The Court of Appeals seems to have relied upon a different way in which a state law claim may be considered "independent" of a collective bargaining agreement. The court wrote that "the just cause provision in the collective bargaining agreement may well prohibit such retaliatory discharge," and went on to say that, if the state law cause of action could go forward,
"a state court would be deciding precisely the same issue as would an arbitrator: whether there was 'just cause' to discharge the worker."
823 F.2d at 1046 (emphasis added). The court concluded,
"the state tort of retaliatory discharge is inextricably intertwined with the collective bargaining agreements here, because it implicates the same analysis of the facts as would an inquiry under the just cause provisions of the agreements."
Ibid. (emphasis added). We agree with the Court's explanation that the state law analysis might well involve attention to the same factual considerations as the contractual determination of whether Lingle was fired for just cause. But we disagree with the court's conclusion that such parallelism renders the state law analysis dependent upon the contractual analysis. For, while there may be instances in which the National Labor Relations Act preempts state law on the basis of the subject matter
of the law in question, [Footnote 8] § 301 preemption merely ensures that federal law will be the basis for interpreting collective bargaining agreements, and says nothing about the substantive rights a State may provide to workers when adjudication of those rights does not depend upon the interpretation of such agreements. [Footnote 9] In other words, even if dispute resolution
pursuant to a collective bargaining agreement, on the one hand, and state law, on the other, would require addressing precisely the same set of facts, as long as the state law claim can be resolved without interpreting the agreement itself, the claim is "independent" of the agreement for § 301 preemption purposes. [Footnote 10]
The result we reach today is consistent both with the policy of fostering uniform, certain adjudication of disputes over the
meaning of collective bargaining agreements and with cases that have permitted separate fonts of substantive rights to remain unpreempted by other federal labor law statutes.
First, as we explained in Lueck,
"[t]he need to preserve the effectiveness of arbitration was one of the central reasons that underlay the Court's holding in Lucas Flour."
471 U.S. at 471 U. S. 219.
"A rule that permitted an individual to sidestep available grievance procedures would cause arbitration to lose most of its effectiveness, . . . as well as eviscerate a central tenet of federal labor contract law under § 301 that it is the arbitrator, not the court, who has the responsibility to interpret the labor contract in the first instance."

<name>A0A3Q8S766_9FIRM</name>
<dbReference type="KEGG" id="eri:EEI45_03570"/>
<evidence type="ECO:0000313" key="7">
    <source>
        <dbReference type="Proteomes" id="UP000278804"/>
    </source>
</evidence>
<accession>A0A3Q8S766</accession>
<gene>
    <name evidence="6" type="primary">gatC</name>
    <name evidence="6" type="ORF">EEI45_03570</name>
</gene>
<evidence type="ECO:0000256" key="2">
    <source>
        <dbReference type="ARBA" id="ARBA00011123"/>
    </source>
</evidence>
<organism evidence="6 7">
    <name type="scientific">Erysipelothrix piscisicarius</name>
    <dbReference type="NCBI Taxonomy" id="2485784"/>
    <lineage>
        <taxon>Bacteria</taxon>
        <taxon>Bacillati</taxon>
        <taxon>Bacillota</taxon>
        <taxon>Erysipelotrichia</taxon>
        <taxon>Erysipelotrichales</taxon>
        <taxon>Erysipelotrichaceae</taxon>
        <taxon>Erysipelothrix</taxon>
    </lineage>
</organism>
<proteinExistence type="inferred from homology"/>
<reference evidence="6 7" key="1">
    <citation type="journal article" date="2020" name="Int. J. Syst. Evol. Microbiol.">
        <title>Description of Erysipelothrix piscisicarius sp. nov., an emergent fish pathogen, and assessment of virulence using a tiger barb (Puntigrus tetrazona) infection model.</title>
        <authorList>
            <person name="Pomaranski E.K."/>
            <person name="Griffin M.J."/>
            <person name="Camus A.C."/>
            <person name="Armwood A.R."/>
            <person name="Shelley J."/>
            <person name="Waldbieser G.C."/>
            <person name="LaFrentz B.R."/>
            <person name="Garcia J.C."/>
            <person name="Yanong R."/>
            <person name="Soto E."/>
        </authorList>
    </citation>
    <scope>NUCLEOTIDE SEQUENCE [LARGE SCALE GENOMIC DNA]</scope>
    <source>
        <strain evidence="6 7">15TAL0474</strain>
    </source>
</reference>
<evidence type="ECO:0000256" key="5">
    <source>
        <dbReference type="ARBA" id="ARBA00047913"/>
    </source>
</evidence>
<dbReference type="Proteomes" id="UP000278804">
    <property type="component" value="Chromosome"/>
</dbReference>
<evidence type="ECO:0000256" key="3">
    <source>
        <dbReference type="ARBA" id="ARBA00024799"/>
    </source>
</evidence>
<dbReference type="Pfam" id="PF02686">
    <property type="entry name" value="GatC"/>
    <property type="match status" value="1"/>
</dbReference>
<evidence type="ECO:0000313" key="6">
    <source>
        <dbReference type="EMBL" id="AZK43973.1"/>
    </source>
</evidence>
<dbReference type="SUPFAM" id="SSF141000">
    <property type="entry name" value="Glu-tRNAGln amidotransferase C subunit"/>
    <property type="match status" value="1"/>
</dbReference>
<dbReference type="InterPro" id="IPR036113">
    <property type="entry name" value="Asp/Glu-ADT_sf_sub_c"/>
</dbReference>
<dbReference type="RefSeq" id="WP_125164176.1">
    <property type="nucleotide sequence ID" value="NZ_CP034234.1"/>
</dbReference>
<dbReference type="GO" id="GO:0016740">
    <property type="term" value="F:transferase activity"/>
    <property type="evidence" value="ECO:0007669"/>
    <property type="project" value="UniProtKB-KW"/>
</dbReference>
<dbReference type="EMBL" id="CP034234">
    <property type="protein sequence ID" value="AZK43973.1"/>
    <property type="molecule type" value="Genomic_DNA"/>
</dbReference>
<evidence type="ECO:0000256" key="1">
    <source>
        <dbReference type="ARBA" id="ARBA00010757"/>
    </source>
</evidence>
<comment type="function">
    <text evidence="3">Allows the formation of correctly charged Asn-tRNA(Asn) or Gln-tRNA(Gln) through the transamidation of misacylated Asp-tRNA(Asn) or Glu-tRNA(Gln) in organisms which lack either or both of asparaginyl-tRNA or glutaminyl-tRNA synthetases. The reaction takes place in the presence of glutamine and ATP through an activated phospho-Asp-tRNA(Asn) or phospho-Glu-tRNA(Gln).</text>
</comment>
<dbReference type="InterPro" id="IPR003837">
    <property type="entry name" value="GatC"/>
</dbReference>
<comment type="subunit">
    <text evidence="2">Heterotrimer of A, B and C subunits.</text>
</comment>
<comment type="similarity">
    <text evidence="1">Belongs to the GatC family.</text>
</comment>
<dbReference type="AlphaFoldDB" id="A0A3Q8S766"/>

Id. at 481 U. S. 220. See Paperworkers v. Misco, Inc., 484 U. S. 29 (1987); Steelworkers v. Enterprise Wheel & Car Corp., 363 U. S. 593 (1960). Today's decision should make clear that interpretation of collective bargaining agreements remains firmly in the arbitral realm; [Footnote 11] judges can determine questions of state law involving labor-management relations only if such questions do not require construing collective bargaining agreements.
Second, there is nothing novel about recognizing that substantive rights in the labor relations context can exist without interpreting collective bargaining agreements.
"This Court has, on numerous occasions, declined to hold that individual employees are, because of the availability of arbitration, barred from bringing claims under federal statutes. See, e.g., McDonald v. West Branch, 466 U. S. 284 (1984); Barrentine v. Arkansas-Best Freight System, Inc., 450 U. S. 728 (1981); Alexander v. Gardner-Denver Co., 415 U. S. 36 (1974). Although the analysis of the question under each statute is quite distinct, the theory running through these cases is that,
notwithstanding the strong policies encouraging arbitration,"
"different considerations apply where the employee's claim is based on rights arising out of a statute designed to provide minimum substantive guarantees to individual workers."
"Barrentine, supra, at 450 U. S. 737."